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Home > Be Healthy > Health Library > Swallowing Study
A swallowing study is a test that shows what your throat and esophagus do while you swallow. The test uses X-rays in real time (fluoroscopy) and records what happens when you swallow. While you swallow, the doctor and speech pathologist watch a video screen.
For a swallowing study, you will swallow liquid mixed with a substance called barium. Or you might swallow solid foods coated with barium.
The barium shows the movements of your throat and esophagus on the X-ray while you swallow.
The test helps your doctor see why you're having trouble swallowing. After treatment, it can also show your doctor if the treatment worked.
Your doctor may tell you not to eat anything after midnight the night before the test.
The test will take about 20 to 30 minutes.
You won't feel any pain from the X-ray. The barium liquid is thick and chalky, and some people find it hard to swallow. A sweet flavor, like chocolate or strawberry, is used to make it easier to drink.
The barium in the food isn't harmful.
Some people gag when they drink the barium fluid. In rare cases, a person may choke and inhale (aspirate) some of the liquid into the lungs.
There is a small chance that the barium will block the intestine or leak into the belly through a perforated ulcer.
If your doctor thinks you may be at risk for complications, he or she may use a special type of contrast material (Gastrografin) instead of barium.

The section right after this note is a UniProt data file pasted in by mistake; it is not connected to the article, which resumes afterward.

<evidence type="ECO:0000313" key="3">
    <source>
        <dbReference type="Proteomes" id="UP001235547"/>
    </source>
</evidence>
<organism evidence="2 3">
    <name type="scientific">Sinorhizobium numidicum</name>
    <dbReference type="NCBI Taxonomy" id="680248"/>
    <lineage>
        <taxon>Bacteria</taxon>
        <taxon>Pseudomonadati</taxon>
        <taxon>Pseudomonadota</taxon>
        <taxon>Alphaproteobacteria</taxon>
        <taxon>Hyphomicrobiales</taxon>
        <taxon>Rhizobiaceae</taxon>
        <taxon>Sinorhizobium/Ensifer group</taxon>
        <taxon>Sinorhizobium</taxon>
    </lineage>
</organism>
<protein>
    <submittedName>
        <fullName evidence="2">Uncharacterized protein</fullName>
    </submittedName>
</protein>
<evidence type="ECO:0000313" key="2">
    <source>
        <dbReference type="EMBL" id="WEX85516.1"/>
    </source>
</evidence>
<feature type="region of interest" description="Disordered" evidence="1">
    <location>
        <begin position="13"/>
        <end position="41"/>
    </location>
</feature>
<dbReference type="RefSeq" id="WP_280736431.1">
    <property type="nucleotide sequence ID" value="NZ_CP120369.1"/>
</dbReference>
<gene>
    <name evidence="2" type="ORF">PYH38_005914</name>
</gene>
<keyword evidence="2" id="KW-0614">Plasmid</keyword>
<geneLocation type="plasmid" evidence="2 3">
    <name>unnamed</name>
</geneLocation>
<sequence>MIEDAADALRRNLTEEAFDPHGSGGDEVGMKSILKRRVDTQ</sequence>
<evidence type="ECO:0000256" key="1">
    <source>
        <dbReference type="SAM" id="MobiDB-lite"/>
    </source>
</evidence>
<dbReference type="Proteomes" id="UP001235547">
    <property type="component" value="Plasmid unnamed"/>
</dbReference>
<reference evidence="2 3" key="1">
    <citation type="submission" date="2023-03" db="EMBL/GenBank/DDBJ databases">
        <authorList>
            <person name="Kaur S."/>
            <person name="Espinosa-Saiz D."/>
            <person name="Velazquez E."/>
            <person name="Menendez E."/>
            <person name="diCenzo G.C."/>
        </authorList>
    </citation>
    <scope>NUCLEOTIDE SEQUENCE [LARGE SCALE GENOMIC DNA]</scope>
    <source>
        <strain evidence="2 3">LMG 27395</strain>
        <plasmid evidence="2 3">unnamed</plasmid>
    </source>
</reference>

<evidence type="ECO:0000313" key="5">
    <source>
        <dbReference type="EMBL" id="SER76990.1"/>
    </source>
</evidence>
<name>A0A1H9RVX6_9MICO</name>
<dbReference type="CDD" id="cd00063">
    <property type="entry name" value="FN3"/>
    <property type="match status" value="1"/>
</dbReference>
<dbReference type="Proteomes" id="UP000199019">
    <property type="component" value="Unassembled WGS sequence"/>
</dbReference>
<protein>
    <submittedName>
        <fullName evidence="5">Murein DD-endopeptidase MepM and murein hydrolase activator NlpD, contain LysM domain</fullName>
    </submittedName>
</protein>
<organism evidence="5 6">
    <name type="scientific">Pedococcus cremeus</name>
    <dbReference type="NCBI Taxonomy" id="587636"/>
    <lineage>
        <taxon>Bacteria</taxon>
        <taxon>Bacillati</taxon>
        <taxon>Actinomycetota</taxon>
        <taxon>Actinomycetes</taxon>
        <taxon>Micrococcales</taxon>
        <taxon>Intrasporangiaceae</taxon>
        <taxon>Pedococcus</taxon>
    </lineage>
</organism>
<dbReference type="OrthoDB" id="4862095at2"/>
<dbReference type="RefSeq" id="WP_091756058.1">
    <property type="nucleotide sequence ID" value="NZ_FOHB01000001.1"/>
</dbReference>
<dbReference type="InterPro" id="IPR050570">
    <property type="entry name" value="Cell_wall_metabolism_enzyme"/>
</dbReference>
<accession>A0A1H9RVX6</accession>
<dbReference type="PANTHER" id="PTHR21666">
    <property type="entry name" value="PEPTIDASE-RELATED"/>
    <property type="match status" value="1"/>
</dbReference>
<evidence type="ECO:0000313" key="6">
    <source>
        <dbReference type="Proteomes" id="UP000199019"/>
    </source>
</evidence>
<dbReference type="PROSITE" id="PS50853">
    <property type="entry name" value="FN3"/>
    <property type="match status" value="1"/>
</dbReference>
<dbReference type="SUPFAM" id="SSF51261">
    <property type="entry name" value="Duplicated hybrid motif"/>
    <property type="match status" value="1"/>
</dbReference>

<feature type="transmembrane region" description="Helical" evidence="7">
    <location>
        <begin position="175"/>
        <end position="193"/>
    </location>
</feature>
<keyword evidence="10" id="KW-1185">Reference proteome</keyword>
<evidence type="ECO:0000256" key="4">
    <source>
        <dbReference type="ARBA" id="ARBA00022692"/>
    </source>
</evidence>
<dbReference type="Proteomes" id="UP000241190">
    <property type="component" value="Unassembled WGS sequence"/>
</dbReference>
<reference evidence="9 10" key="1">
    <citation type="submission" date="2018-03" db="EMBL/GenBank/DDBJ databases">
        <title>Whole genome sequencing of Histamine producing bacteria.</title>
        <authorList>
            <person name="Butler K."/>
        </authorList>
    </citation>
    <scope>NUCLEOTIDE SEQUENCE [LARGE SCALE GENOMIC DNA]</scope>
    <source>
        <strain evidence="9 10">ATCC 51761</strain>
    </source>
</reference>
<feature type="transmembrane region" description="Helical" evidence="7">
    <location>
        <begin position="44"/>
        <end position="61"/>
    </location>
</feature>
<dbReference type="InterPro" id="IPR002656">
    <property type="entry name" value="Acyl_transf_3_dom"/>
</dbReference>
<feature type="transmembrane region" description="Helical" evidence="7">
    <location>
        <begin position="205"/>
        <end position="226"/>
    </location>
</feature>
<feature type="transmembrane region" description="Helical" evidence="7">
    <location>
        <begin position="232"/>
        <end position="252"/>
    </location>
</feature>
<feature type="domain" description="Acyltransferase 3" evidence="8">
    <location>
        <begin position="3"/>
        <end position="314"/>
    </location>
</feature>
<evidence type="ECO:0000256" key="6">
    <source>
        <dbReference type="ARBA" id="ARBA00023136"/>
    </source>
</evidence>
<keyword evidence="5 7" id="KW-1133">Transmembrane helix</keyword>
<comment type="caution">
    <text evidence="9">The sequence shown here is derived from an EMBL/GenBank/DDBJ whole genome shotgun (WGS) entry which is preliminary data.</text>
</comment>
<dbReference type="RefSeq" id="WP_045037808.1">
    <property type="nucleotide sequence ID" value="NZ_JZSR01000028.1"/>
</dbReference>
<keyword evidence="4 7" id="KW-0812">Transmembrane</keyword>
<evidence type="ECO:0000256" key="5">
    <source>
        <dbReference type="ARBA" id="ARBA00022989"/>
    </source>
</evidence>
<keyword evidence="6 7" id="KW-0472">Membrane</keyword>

There is always a small chance of damage to cells or tissue from being exposed to any radiation, even the low level of radiation used for this test.
The throat and esophagus look normal while you swallow. They do not have swelling, an injury, narrowing, or foreign objects.
The throat and esophagus don't look normal while you swallow. The test shows swelling, an injury, narrowing, or foreign objects that make it hard to swallow.
Current as of:
June 17, 2021
Author: Healthwise StaffMedical Review: Kathleen Romito MD - Family MedicineAdam Husney MD - Family MedicineMartin J. Gabica MD - Family MedicinePeter J. Kahrilas MD - Gastroenterology
Current as of: June 17, 2021
Author: Healthwise Staff
Medical Review:Kathleen Romito MD - Family Medicine & Adam Husney MD - Family Medicine & Martin J. Gabica MD - Family Medicine & Peter J. Kahrilas MD - Gastroenterology
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